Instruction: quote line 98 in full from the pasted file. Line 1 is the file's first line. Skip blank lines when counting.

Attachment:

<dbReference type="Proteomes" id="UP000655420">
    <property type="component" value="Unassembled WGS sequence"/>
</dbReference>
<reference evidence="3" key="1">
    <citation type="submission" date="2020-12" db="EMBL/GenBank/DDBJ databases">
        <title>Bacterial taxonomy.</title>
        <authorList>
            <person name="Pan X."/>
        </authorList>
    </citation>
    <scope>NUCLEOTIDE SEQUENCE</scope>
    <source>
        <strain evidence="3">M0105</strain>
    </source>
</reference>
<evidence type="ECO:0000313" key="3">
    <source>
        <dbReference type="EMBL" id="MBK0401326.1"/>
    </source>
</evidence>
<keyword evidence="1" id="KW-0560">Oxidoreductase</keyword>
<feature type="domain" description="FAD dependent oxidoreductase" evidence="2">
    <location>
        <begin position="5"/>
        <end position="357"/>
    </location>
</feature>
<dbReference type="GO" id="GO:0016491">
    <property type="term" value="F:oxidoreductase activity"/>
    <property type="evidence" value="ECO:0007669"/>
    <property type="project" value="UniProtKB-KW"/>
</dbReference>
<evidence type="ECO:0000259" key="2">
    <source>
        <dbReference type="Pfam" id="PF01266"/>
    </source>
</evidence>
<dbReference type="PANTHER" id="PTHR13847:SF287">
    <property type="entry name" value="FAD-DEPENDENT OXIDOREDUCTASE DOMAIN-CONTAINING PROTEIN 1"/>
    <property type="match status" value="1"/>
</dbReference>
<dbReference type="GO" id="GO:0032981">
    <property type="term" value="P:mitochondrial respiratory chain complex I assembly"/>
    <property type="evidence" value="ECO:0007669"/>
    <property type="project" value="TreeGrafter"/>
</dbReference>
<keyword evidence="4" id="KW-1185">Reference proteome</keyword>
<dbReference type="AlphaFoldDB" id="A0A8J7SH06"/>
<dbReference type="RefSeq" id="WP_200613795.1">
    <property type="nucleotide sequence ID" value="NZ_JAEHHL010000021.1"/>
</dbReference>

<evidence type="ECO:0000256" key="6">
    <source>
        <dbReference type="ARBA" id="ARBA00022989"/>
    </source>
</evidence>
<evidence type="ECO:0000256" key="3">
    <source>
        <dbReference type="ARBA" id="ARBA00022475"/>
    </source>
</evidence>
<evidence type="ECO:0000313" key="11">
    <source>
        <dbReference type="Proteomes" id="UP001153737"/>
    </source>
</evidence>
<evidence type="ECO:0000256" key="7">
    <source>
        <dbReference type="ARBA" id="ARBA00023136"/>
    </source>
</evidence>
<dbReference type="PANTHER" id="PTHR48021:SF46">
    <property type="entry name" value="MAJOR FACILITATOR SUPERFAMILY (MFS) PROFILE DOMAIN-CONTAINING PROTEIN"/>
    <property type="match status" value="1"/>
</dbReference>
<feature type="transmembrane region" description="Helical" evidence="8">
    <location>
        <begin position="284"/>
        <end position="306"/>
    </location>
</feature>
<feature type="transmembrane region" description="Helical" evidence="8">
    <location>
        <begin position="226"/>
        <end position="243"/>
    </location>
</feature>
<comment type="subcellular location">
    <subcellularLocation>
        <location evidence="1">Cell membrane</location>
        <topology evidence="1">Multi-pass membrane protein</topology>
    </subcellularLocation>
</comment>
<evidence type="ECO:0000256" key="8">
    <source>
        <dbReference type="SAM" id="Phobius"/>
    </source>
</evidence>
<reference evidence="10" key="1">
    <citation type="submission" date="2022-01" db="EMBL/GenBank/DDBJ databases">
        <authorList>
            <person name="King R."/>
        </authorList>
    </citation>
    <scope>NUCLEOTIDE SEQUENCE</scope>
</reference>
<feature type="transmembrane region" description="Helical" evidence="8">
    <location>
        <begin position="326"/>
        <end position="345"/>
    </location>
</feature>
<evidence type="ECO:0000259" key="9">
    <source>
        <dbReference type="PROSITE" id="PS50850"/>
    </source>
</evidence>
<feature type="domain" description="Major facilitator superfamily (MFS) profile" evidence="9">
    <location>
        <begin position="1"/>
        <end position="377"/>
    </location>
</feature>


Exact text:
</evidence>